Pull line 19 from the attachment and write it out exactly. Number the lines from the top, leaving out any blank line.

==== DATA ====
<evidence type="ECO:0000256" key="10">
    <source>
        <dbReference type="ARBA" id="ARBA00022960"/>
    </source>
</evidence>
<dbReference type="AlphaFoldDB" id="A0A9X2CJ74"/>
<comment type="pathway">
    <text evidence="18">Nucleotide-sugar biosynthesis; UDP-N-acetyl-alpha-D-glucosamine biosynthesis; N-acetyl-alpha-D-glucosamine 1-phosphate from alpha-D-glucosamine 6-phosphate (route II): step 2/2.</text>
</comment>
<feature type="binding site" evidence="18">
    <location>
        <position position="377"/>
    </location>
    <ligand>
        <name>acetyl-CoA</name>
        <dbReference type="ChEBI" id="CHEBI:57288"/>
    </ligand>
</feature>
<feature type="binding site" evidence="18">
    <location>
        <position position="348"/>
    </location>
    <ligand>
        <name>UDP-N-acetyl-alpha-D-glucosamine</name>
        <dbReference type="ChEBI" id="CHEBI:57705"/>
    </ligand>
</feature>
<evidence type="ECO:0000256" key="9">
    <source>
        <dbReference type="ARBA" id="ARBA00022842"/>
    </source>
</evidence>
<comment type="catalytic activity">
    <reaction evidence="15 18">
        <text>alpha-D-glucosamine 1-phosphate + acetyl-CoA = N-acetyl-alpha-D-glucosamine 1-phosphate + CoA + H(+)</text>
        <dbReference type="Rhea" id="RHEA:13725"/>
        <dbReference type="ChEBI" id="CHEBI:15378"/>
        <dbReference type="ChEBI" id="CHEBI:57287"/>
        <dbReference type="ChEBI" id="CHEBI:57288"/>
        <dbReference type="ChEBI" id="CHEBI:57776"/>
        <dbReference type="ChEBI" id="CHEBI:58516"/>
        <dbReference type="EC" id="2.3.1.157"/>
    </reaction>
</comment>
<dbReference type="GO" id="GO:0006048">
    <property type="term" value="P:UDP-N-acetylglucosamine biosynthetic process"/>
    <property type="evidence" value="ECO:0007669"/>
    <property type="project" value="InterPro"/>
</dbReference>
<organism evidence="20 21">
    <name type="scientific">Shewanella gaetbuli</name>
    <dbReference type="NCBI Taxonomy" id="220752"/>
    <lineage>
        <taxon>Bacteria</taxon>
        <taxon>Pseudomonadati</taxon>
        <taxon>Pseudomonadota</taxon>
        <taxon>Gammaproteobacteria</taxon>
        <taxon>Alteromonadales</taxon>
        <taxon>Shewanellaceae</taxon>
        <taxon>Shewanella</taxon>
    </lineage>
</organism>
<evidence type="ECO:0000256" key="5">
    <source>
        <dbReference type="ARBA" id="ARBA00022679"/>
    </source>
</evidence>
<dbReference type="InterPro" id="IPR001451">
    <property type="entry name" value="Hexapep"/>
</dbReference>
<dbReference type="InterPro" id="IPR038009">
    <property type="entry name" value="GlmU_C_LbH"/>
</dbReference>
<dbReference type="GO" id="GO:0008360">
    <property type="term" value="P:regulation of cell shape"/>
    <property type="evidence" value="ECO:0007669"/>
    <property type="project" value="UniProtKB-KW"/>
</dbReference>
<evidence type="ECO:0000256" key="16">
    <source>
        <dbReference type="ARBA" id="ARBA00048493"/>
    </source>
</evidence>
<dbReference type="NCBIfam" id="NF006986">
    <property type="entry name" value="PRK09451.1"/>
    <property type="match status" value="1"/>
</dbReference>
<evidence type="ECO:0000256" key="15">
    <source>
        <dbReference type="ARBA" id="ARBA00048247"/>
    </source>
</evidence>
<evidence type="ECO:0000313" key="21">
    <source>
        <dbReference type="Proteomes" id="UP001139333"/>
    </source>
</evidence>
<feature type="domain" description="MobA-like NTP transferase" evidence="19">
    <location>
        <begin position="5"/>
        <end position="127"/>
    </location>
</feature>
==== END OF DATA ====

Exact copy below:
<feature type="binding site" evidence="18">